FONDUE.exe /enable-feature:NTVDM

Screen Shot 2016-04-19 at 7.01.34 PM

The add feature wizard for NTVDM will launch. Click Install this feature to complete the installation. Then restart your computer if required.

Screen Shot 2016-04-19 at 7.03.04 PM

Now 16-bit application support is enabled. You can proceed to install your application as normal.

install app 2

Some applications might require additional permissions. Review our compatibility article for more information about adjusting those settings.

We’re curious about what types of 16-bit applications you still are running. Leave a comment below and let us know. Also, if you’re experiencing any problems with it, head to our new and improved Windows 10 Forums for additional support.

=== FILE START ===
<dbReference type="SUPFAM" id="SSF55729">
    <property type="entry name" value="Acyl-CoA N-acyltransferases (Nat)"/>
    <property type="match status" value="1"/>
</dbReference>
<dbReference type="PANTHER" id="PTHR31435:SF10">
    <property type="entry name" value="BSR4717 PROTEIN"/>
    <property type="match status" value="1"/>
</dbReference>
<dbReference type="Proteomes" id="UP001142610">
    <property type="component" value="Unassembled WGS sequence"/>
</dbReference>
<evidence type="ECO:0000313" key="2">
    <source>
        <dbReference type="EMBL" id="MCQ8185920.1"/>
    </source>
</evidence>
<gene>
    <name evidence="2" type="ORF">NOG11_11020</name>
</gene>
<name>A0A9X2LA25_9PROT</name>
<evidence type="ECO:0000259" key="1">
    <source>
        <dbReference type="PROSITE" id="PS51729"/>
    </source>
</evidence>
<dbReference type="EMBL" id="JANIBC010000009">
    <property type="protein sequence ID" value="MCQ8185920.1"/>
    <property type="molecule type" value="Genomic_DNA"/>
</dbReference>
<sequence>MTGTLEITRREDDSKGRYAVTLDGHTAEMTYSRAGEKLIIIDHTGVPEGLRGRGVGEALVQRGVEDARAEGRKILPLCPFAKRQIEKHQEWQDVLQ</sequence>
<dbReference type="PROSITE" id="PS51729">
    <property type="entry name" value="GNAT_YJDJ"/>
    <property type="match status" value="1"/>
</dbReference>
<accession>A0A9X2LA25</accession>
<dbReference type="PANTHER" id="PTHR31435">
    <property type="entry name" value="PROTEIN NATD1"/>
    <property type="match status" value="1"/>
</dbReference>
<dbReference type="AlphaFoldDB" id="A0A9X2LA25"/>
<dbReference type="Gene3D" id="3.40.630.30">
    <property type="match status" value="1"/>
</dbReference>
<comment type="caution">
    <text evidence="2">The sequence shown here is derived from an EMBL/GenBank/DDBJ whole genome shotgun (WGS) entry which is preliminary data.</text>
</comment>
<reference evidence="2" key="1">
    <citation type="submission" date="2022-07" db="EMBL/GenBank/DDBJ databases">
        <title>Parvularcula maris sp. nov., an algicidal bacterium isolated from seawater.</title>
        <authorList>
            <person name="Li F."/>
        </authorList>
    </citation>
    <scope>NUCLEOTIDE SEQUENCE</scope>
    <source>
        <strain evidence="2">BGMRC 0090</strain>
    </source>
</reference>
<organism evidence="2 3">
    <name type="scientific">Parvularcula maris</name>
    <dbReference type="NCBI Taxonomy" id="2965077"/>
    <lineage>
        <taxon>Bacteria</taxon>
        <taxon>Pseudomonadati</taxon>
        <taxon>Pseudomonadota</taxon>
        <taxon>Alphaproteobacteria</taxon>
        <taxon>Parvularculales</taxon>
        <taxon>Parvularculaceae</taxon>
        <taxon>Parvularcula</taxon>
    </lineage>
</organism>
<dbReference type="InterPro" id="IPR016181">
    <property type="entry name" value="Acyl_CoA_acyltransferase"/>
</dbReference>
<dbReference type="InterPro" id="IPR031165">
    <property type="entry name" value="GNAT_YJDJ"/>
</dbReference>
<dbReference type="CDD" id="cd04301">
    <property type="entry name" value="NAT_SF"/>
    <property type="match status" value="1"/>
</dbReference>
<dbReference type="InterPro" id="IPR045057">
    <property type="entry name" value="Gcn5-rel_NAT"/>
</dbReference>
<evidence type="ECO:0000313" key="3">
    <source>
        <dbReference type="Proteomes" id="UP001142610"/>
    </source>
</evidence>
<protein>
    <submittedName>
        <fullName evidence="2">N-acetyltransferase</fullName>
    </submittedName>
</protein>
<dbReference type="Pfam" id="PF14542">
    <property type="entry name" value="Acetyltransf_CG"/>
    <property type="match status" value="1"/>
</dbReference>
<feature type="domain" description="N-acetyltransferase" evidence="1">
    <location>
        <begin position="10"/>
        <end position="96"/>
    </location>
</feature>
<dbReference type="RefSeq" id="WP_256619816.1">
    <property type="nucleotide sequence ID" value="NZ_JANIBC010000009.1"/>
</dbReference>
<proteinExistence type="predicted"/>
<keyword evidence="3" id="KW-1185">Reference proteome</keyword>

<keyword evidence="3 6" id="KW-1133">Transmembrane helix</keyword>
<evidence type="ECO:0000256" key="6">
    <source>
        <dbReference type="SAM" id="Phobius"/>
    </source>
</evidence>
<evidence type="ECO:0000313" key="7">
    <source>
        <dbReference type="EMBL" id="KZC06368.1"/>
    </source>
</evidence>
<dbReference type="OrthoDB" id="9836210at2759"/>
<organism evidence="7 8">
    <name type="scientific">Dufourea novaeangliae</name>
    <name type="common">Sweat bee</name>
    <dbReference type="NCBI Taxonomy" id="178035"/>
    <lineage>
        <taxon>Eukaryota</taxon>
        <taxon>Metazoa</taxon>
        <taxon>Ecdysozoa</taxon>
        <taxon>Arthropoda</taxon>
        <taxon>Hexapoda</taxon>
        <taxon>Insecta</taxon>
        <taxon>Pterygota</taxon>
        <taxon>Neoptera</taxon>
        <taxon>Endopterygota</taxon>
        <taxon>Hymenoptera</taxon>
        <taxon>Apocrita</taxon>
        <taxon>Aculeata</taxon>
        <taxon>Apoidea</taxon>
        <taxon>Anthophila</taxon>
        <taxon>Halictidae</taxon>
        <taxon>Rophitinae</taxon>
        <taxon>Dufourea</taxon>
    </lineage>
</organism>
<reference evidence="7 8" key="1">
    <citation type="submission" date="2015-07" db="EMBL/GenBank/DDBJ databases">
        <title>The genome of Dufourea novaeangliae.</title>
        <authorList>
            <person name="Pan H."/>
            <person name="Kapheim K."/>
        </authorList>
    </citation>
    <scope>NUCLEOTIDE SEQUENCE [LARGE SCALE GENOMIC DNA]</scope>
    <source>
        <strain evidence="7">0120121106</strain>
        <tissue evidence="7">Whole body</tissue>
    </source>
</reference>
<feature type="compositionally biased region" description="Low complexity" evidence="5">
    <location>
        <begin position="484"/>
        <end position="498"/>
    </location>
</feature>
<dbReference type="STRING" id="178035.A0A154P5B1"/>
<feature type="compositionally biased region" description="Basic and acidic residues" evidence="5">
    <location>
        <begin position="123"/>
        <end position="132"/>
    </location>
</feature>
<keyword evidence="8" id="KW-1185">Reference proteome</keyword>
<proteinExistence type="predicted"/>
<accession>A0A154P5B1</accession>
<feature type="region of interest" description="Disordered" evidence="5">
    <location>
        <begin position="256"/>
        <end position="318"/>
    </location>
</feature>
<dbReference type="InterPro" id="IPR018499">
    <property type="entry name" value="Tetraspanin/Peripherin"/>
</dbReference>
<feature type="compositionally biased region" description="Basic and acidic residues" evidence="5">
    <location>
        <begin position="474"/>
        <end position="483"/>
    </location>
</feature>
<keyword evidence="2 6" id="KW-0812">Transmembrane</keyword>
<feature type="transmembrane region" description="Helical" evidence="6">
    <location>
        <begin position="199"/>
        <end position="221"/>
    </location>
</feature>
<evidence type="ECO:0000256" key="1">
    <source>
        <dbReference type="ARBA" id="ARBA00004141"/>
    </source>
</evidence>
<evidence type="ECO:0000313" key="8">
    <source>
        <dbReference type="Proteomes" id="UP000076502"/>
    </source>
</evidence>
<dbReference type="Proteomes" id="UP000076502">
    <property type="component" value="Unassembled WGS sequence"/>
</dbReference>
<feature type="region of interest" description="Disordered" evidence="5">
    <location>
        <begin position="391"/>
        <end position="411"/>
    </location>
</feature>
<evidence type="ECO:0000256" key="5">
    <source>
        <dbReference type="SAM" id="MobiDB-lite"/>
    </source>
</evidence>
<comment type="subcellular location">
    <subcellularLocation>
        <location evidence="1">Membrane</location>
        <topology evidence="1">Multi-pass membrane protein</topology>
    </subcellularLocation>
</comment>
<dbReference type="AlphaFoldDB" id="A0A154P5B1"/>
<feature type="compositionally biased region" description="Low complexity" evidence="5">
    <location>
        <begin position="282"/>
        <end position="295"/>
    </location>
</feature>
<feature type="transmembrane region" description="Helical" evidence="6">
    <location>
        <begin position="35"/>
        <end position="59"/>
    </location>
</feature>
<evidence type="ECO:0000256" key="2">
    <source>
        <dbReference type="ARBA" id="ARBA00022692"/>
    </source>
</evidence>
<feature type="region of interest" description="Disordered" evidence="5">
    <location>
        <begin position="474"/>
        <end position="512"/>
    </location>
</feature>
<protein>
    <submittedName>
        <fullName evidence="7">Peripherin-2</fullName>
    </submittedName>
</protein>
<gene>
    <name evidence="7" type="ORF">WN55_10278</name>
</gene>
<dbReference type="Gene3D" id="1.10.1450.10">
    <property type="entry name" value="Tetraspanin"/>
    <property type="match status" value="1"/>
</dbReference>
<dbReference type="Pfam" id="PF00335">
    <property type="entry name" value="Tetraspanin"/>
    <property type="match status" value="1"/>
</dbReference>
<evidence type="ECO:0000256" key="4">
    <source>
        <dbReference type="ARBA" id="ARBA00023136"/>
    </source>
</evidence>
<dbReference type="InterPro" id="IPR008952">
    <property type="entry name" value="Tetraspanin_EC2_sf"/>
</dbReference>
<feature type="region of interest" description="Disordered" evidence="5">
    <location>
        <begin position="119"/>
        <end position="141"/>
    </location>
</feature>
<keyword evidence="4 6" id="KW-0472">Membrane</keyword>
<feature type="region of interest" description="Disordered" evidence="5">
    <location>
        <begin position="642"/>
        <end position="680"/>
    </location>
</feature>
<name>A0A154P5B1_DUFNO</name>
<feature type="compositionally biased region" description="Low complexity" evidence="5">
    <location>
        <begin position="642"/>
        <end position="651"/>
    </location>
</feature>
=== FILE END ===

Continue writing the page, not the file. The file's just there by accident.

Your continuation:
37 Comments

37 Comments

  1. Great newsgroup – thanks for all info
    I have loads of old 16/32 bit – perhaps the best are “whereis” and “list”. 64 bit equivalents are way behind

    I tried to install NVTDM, but it did not appear in the list when I expanded legacy compeneents – or direct play was listed

    Any clues

    • As noted, the 64 bit version of Windows does not include NTVDM or any support for a 16 bit subsystem. Your next best option would be setting up a 32 bit version in virtual machine.

      • Kashif  

        but if you want to run 16 bit dos applications in 64-bit windows then you can use DOSBOX or vDOS.

        • Chuck S  

          I installed vDOS but cannot change directories to the 16 bit DOS program; it says the directory does not exist. I have a 16 bit version of SkyGlobe, the old astronomy software and would like to run it on Windows 10. Any help would be appreciated. Thanks.
          ~~~ Chuck S

          • Perhaps you need to use the short 8.3 version of the directory name.